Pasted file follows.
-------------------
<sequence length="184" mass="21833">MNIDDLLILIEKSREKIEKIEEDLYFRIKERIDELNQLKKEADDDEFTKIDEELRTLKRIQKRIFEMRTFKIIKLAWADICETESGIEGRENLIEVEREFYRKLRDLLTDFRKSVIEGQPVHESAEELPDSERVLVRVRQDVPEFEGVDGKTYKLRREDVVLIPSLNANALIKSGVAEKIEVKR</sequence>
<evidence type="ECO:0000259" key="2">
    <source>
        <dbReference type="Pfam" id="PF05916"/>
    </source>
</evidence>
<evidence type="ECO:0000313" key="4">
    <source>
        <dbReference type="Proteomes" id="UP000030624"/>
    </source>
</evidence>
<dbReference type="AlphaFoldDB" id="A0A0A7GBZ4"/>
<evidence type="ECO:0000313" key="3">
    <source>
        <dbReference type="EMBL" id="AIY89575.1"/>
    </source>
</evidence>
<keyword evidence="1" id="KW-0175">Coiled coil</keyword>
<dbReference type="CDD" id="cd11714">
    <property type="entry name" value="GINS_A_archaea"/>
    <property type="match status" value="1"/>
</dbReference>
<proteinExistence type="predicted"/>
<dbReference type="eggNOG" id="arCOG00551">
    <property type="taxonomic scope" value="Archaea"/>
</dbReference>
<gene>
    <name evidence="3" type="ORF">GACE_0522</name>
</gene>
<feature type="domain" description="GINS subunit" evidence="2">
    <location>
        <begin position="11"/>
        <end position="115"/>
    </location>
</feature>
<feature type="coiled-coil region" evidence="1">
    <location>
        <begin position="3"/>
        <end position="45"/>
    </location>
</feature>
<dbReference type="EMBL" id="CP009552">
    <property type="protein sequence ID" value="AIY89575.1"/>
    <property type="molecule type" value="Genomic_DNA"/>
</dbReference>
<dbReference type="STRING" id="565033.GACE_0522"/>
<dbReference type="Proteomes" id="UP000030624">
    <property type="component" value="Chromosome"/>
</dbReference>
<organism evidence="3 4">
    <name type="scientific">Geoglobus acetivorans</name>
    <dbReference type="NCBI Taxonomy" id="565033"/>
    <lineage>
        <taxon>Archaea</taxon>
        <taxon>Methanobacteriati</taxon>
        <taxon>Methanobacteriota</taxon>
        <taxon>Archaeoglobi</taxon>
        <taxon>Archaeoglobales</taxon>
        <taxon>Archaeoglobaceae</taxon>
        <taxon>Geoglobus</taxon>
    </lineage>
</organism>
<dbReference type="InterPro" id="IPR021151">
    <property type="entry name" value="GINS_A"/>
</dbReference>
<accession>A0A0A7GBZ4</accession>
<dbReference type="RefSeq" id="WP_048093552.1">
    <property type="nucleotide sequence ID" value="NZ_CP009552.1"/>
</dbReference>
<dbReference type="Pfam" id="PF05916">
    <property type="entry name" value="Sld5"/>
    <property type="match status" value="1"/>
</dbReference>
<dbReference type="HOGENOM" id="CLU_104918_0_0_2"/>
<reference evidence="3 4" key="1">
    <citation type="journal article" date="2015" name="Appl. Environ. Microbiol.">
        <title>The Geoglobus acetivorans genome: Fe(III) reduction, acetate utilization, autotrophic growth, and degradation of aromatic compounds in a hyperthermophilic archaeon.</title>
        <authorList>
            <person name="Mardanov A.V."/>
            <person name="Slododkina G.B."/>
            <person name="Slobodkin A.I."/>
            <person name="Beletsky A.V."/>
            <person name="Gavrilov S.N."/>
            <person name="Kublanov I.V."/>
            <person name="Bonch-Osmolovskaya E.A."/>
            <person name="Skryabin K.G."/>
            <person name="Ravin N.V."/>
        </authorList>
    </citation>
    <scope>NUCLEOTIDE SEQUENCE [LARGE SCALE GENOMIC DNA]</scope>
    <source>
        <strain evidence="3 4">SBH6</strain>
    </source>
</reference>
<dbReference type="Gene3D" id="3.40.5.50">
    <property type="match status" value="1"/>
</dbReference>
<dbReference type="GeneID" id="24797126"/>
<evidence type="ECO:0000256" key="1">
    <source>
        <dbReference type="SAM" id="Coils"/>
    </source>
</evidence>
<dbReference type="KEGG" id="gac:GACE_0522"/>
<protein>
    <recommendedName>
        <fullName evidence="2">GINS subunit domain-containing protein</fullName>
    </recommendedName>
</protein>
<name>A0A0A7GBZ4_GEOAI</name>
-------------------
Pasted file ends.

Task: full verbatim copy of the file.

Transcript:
<sequence length="184" mass="21833">MNIDDLLILIEKSREKIEKIEEDLYFRIKERIDELNQLKKEADDDEFTKIDEELRTLKRIQKRIFEMRTFKIIKLAWADICETESGIEGRENLIEVEREFYRKLRDLLTDFRKSVIEGQPVHESAEELPDSERVLVRVRQDVPEFEGVDGKTYKLRREDVVLIPSLNANALIKSGVAEKIEVKR</sequence>
<evidence type="ECO:0000259" key="2">
    <source>
        <dbReference type="Pfam" id="PF05916"/>
    </source>
</evidence>
<evidence type="ECO:0000313" key="4">
    <source>
        <dbReference type="Proteomes" id="UP000030624"/>
    </source>
</evidence>
<dbReference type="AlphaFoldDB" id="A0A0A7GBZ4"/>
<evidence type="ECO:0000313" key="3">
    <source>
        <dbReference type="EMBL" id="AIY89575.1"/>
    </source>
</evidence>
<keyword evidence="1" id="KW-0175">Coiled coil</keyword>
<dbReference type="CDD" id="cd11714">
    <property type="entry name" value="GINS_A_archaea"/>
    <property type="match status" value="1"/>
</dbReference>
<proteinExistence type="predicted"/>
<dbReference type="eggNOG" id="arCOG00551">
    <property type="taxonomic scope" value="Archaea"/>
</dbReference>
<gene>
    <name evidence="3" type="ORF">GACE_0522</name>
</gene>
<feature type="domain" description="GINS subunit" evidence="2">
    <location>
        <begin position="11"/>
        <end position="115"/>
    </location>
</feature>
<feature type="coiled-coil region" evidence="1">
    <location>
        <begin position="3"/>
        <end position="45"/>
    </location>
</feature>
<dbReference type="EMBL" id="CP009552">
    <property type="protein sequence ID" value="AIY89575.1"/>
    <property type="molecule type" value="Genomic_DNA"/>
</dbReference>
<dbReference type="STRING" id="565033.GACE_0522"/>
<dbReference type="Proteomes" id="UP000030624">
    <property type="component" value="Chromosome"/>
</dbReference>
<organism evidence="3 4">
    <name type="scientific">Geoglobus acetivorans</name>
    <dbReference type="NCBI Taxonomy" id="565033"/>
    <lineage>
        <taxon>Archaea</taxon>
        <taxon>Methanobacteriati</taxon>
        <taxon>Methanobacteriota</taxon>
        <taxon>Archaeoglobi</taxon>
        <taxon>Archaeoglobales</taxon>
        <taxon>Archaeoglobaceae</taxon>
        <taxon>Geoglobus</taxon>
    </lineage>
</organism>
<dbReference type="InterPro" id="IPR021151">
    <property type="entry name" value="GINS_A"/>
</dbReference>
<accession>A0A0A7GBZ4</accession>
<dbReference type="RefSeq" id="WP_048093552.1">
    <property type="nucleotide sequence ID" value="NZ_CP009552.1"/>
</dbReference>
<dbReference type="Pfam" id="PF05916">
    <property type="entry name" value="Sld5"/>
    <property type="match status" value="1"/>
</dbReference>
<dbReference type="HOGENOM" id="CLU_104918_0_0_2"/>
<reference evidence="3 4" key="1">
    <citation type="journal article" date="2015" name="Appl. Environ. Microbiol.">
        <title>The Geoglobus acetivorans genome: Fe(III) reduction, acetate utilization, autotrophic growth, and degradation of aromatic compounds in a hyperthermophilic archaeon.</title>
        <authorList>
            <person name="Mardanov A.V."/>
            <person name="Slododkina G.B."/>
            <person name="Slobodkin A.I."/>
            <person name="Beletsky A.V."/>
            <person name="Gavrilov S.N."/>
            <person name="Kublanov I.V."/>
            <person name="Bonch-Osmolovskaya E.A."/>
            <person name="Skryabin K.G."/>
            <person name="Ravin N.V."/>
        </authorList>
    </citation>
    <scope>NUCLEOTIDE SEQUENCE [LARGE SCALE GENOMIC DNA]</scope>
    <source>
        <strain evidence="3 4">SBH6</strain>
    </source>
</reference>
<dbReference type="Gene3D" id="3.40.5.50">
    <property type="match status" value="1"/>
</dbReference>
<dbReference type="GeneID" id="24797126"/>
<evidence type="ECO:0000256" key="1">
    <source>
        <dbReference type="SAM" id="Coils"/>
    </source>
</evidence>
<dbReference type="KEGG" id="gac:GACE_0522"/>
<protein>
    <recommendedName>
        <fullName evidence="2">GINS subunit domain-containing protein</fullName>
    </recommendedName>
</protein>
<name>A0A0A7GBZ4_GEOAI</name>